Jaangri 1

Jaangri in South India, or Imarti, as it is called in North India, is a famous delicacy which is prepared around Diwali. It is made by soaking dehusked black gram (thus making it high in protein).


Black gram (urad dal / ulundhu) whole, dehusked – 200 grams

Sugar – 200 grams

Salt – a pinch

Water – Just to immerse sugar

Colour – Orange (or as desired)

Essence – Rose (or as desired)

Oil – for deep frying

Soak gram for about 2 hours. Grind it using a little water to make a smooth, fluffy dough. Add colour and a pinch of salt, and keep aside.

Combine sugar and water, and boil till you get a one-thread consistency. This means that you will have to keep checking the syrup’s stickiness. Check the back of the ladle used to stir the sugar syrup with your fingers now and then. Basically ‘pinch’ the syrup at the back of the ladle between your thumb and index finger, and pull these two fingers apart. You will know that you have the one-thread consistency when the syrup starts to form a thin thread between your fingers. This is the traditional method followed for generations to check the consistency of syrup (an important ingredient to make sure our yummy delicacies are perfect in taste and texture). Once you get the correct thread consistency, turn off the stove and add half a teaspoon of lemon juice to the syrup (to avoid crystallization). Add a pinch of colour and essence.

Take a ziplock/milk pouch, make a small hole the size of a peppercorn with the help of a needle. Fill up to half the pouch with batter, and your jaangris are ready to be fried.

Heat oil in a wok/ broad pan. When small bubbles start to form, squeeze a ring shape into the oil from the batter-filled pouch. Don’t mind the shapes if they don’t turn out well. Even a random set of rings would be as yum as the elaborate, well-formed ones. Keep the flame medium-low while frying and remove the jaangris once they are slightly crisp on both sides. Note that they will not change in colour. Once removed from oil, dunk them into already prepared warm syrup for 2-3 minutes and set on a greased plate. Repeat for the rest of the batter.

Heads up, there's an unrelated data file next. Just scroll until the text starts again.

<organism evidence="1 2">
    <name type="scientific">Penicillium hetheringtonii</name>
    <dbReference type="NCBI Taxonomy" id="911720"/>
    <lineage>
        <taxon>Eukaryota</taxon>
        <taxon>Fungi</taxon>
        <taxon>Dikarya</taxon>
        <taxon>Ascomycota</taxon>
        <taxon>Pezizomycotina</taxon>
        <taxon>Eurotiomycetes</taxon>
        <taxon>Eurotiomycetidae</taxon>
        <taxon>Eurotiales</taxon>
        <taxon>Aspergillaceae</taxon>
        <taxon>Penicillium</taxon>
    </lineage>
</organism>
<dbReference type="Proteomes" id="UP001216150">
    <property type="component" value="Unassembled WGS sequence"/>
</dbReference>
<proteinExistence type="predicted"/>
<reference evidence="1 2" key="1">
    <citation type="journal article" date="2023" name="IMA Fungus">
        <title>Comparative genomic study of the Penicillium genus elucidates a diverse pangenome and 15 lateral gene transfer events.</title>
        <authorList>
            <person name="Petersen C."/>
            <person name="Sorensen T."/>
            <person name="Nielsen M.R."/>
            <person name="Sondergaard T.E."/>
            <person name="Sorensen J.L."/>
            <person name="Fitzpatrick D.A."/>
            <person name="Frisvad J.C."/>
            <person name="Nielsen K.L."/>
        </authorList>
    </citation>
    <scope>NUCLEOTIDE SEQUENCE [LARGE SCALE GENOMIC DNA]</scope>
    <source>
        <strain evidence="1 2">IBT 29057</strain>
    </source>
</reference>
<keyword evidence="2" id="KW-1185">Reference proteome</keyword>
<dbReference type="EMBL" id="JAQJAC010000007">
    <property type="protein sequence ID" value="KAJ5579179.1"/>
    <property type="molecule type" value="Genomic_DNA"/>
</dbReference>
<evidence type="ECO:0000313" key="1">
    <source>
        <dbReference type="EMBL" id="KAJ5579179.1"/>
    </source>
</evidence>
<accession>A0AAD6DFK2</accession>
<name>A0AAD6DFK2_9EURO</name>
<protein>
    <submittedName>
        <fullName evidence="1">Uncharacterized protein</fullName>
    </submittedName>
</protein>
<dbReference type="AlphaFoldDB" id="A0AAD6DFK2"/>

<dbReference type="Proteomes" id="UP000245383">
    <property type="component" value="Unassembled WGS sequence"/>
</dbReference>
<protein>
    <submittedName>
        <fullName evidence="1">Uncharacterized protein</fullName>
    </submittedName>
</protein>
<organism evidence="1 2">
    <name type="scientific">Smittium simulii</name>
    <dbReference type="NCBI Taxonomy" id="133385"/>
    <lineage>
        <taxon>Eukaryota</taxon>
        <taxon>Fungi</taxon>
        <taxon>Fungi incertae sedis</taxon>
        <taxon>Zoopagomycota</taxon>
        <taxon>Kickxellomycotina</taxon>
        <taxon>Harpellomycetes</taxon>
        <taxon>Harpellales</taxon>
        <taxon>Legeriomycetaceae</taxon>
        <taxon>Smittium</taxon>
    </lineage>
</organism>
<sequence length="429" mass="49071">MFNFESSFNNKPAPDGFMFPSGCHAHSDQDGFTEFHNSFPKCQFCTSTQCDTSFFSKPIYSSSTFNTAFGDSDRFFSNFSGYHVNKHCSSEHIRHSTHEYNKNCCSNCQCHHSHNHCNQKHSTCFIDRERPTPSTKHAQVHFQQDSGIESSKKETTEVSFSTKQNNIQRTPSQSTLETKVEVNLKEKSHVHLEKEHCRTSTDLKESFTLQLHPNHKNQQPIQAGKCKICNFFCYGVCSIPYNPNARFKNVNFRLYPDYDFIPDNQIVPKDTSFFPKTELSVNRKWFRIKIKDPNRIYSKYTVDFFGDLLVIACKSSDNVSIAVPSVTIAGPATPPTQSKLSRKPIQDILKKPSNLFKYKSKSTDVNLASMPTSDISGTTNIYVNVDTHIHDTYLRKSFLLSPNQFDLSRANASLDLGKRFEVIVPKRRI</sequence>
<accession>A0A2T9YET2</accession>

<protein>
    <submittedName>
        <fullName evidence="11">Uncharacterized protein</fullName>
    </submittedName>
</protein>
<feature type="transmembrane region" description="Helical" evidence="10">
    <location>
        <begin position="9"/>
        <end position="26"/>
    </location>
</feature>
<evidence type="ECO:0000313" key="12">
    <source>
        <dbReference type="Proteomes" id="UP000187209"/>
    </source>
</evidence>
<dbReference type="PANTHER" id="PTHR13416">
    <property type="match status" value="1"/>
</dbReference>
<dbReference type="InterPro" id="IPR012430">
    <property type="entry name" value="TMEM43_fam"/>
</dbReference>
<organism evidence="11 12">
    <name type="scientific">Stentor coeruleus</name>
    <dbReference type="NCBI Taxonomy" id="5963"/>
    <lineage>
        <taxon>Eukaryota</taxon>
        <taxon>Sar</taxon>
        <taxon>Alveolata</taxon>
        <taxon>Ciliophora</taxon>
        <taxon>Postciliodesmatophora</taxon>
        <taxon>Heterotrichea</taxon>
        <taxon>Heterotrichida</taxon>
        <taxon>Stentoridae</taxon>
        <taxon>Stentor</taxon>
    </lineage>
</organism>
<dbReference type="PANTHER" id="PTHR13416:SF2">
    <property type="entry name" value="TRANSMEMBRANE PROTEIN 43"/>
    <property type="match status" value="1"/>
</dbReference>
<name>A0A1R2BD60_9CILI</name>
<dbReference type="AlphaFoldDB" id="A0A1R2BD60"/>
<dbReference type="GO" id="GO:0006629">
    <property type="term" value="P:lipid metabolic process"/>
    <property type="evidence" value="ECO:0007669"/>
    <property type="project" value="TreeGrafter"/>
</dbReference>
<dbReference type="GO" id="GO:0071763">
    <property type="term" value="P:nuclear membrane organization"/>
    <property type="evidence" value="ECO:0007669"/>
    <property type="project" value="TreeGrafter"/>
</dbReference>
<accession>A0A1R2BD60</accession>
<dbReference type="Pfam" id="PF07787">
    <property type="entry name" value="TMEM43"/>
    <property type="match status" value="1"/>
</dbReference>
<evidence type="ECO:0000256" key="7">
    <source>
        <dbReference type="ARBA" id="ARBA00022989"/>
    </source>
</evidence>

The jaangris mostly take 2-3 hours to soak in the sugar juices before they are ready to be attacked.

Jaangri 2

The three check points to get perfect jaangris are:

– Size of the hole: If it is too big, your jaangris won’t absorb enough sugar to make them sweet. If it is too small, the texture is spoilt and the jaangri will be too brittle. So remember to make a hole just the size of a peppercorn.

– Temperature of the oil: The oil should just start to bubble before you squeeze in the jaangri. Try to maintain this medium heat throughout the frying process. Too much heat will make the jaangri drastically puff up in size (like a vada!). Needless to say, this will spoil the texture of the beautiful jaangri.

– Temperature of the syrup: Once fried, the jaangris must be directly transferred from the oil to the warm syrup. Basically, both the jaangri and the sugar syrup have to be warm. If the syrup cools down, make sure to just warm it for a couple of minutes on a low flame before dunking the jaangris into it.

Know Your Ingredient

ulundhu 2
Black gram/urad dal as it is called in India has many health benefits. It is rich in iron, protein, calcium, potassium, B vitamins and fibre. It is also easier on the tummy than most other legumes, making it the most popular ingredient in South Indian breakfast recipes. Yes! Idli, dosa, vadai, oothappam all have urad dal as the main ingredient!

Type Legume
Form Whole, Dehusked (Bean)
How to Buy Make sure the bean is free from debris, stone and dust. If you notice a powdery substance inside the packet, the bean might be bug infested. Of course, check for the expiry date.
Storage Always store in an airtight container in a cool and dry place. Refrigerate or rather freeze the legume to increase the shelf life drastically.
Usage Soak overnight, if you want it to be mushy in your dishes (as in dal). If you are grinding for batter, it is best to soak only for 2 hours. Grind using a little ice cold water to get soft, fluffy dough, which is best for most Indian dishes.